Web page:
The rose has the honor of being the most popular flower in the world. Its beauty, fragrance and variety of colors are the primary reasons for this popularity. Well, that and it’s…a rose.
Roses are traditionally known as the flower of love and beauty. Whether a rose be an old-fashioned wild rose, garden rose, tea rose or a newer hybrid variety, roses are almost always the flower of choice at weddings and for birthdays, anniversaries and of course, Valentine’s day.
HOW TO GROW
Roses are most at-home in a soil with a good amount of clay, but do well in most any soil as long as it drains well and there is plenty of sunshine to go along with it. Roses don’t like their leaves to be wet, either. That is why roses must be watered from the bottom. Otherwise you’ll have a powdery mildew and fungus problem.
Roses also do best when planted with other roses rather than other varieties of flowers. Call them snobs, but those are just the facts.
Roses can be started from seed, but few go to the trouble. Cuttings are much quicker and easier if you wish to propagate a new rose bush from one you already have. To successfully root a cutting, make a cut 3 to 4 inches from a ‘v’ and bury in fertile, loamy soil just past the ‘v’. Keep well watered. If roots are not fairly established by fall, place a glass or clear plastic ‘dome’ over the new plant to form a miniature hot house for the winter.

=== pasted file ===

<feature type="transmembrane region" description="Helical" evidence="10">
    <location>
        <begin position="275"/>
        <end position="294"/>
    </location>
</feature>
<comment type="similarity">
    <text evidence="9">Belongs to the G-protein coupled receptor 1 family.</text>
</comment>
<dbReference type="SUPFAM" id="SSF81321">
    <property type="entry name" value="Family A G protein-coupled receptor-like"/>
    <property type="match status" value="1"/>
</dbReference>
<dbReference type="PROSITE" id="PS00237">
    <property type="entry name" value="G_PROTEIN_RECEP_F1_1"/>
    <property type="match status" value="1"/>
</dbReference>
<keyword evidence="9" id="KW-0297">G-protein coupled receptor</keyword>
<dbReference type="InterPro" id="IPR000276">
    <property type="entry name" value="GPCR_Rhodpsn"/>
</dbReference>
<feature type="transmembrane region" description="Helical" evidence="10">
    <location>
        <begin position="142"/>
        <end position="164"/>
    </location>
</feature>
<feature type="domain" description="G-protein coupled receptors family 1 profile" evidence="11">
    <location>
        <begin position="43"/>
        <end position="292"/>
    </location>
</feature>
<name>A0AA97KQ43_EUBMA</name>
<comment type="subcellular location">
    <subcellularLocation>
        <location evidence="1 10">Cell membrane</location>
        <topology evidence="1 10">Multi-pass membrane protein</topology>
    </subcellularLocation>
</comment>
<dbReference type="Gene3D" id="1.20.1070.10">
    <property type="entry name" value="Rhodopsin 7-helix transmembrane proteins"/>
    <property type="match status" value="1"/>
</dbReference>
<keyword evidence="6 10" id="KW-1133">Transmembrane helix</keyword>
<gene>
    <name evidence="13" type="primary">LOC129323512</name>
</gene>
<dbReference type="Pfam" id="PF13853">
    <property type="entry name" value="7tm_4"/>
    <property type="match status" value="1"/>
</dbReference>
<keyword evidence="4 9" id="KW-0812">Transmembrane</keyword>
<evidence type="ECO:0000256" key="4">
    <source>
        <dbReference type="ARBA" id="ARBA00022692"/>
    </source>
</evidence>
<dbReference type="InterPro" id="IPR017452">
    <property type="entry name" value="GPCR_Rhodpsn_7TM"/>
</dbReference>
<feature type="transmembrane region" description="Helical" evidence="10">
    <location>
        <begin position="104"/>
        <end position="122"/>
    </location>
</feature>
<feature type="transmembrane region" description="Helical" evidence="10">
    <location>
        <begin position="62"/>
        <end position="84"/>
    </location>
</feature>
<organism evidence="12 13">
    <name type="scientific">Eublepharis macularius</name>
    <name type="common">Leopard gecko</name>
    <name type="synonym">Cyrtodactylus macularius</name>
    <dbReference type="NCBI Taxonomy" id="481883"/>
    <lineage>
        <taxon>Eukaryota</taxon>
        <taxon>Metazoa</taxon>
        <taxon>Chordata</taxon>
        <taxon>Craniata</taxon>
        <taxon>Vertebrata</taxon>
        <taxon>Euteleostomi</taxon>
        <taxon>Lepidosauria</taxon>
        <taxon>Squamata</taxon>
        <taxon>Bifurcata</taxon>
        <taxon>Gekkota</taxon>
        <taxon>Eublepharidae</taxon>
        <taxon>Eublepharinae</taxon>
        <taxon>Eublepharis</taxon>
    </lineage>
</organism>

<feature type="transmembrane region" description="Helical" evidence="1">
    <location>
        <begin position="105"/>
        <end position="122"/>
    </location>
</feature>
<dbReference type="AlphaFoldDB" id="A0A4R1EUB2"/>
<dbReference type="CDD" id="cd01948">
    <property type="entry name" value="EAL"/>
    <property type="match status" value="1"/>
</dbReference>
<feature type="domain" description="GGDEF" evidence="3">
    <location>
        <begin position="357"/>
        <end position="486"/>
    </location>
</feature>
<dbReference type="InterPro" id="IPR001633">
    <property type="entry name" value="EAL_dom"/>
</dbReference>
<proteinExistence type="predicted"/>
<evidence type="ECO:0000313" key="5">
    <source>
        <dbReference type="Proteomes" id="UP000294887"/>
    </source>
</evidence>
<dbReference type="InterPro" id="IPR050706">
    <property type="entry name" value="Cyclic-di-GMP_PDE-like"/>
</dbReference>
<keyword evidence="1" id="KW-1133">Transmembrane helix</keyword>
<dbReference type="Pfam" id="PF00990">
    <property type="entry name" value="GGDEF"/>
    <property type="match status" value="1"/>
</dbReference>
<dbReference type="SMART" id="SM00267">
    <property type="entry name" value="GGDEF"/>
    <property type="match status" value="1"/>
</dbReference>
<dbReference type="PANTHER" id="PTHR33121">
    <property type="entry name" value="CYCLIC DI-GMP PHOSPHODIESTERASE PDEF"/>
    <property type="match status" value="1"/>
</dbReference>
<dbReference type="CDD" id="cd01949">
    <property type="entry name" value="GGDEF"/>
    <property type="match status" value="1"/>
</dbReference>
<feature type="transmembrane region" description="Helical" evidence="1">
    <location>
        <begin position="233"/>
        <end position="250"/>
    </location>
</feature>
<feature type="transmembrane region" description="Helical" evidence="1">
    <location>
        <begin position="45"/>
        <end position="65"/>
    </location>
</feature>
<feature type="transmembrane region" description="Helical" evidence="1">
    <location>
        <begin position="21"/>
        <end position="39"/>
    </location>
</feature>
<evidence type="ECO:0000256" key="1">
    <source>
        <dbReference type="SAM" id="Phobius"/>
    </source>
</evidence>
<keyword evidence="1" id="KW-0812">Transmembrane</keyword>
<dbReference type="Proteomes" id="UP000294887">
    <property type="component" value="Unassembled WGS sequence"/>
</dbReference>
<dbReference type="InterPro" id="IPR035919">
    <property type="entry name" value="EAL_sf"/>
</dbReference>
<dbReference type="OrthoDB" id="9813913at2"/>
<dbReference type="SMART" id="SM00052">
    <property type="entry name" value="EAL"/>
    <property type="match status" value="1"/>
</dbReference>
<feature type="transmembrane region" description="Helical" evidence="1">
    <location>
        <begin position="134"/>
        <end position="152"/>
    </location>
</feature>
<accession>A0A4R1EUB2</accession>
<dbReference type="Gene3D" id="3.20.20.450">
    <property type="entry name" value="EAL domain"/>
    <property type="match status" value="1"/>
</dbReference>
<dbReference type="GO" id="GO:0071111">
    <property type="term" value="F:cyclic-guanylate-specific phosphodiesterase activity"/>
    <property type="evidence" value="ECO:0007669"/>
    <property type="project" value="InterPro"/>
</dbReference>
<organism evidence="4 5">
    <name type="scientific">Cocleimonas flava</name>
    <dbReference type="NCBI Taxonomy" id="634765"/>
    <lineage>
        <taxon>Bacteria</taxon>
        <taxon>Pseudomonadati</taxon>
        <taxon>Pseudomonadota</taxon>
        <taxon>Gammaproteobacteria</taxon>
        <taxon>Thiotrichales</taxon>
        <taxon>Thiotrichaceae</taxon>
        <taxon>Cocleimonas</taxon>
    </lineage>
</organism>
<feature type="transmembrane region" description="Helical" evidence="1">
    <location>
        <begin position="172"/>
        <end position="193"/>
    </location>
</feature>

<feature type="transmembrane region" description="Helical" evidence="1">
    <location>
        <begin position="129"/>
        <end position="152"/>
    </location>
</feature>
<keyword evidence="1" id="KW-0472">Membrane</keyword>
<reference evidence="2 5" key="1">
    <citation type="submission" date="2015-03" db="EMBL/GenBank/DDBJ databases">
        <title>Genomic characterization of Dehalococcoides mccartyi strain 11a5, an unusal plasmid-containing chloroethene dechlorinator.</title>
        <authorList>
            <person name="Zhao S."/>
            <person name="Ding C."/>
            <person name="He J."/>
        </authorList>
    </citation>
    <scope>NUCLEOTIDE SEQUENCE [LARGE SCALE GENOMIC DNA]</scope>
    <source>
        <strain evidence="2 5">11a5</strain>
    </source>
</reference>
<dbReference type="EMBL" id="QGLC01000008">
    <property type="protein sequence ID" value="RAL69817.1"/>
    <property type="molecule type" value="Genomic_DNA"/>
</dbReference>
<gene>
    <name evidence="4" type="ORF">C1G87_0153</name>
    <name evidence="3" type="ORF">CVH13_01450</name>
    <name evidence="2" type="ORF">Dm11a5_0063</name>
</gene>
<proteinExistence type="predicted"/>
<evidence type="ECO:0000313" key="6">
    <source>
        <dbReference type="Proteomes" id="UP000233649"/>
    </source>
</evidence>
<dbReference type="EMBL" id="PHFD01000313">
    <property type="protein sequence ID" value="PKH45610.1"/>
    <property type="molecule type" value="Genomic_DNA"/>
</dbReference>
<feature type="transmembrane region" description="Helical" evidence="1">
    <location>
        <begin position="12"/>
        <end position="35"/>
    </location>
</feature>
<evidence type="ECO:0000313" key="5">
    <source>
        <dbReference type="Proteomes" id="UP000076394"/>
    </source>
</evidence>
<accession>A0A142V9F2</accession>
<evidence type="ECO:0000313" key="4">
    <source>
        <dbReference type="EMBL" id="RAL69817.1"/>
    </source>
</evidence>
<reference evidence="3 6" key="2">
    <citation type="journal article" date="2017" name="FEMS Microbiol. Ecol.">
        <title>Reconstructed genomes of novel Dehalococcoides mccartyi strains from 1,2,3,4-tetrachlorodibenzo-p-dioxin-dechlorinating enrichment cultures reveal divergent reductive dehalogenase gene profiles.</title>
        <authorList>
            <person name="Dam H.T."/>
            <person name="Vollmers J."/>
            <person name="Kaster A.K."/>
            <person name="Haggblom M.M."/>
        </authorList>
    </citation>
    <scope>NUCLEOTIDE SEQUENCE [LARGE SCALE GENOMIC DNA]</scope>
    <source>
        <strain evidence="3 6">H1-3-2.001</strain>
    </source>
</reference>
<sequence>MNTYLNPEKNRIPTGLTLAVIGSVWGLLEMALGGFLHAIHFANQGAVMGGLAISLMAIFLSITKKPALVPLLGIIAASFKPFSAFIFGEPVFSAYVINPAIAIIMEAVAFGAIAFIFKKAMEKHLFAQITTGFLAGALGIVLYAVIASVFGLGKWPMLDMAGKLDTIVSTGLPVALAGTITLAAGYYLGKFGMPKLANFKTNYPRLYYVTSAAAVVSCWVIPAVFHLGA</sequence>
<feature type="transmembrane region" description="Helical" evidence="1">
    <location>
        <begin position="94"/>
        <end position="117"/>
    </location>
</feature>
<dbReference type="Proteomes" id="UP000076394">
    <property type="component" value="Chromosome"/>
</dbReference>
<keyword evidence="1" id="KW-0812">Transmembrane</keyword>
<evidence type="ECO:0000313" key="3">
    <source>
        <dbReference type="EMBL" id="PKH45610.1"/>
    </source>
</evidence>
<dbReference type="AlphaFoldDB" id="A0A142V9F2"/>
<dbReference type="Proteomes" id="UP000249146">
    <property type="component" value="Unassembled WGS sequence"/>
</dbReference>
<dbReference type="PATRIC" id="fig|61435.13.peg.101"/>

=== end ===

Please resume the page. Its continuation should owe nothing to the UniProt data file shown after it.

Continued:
If you choose to purchase your roses, you can do so from any number of nurseries or garden supply retailers. Prices vary depending on the variety and rarity of the rose.
- Dig the hole to plant your rose 6 to 8 inches deeper and 3 to 4 inches wider than the plant to allow for generous accommodation of the roots.
- Add water and fertilizer to the hole when planting. Dried cow manure is an excellent choice for fertilizer.
- Roses do much better when pruned regularly.
- Add soil and mulch to the base of your roses a week or two before the first frost to help protect your rose bushes during the winter’s cold.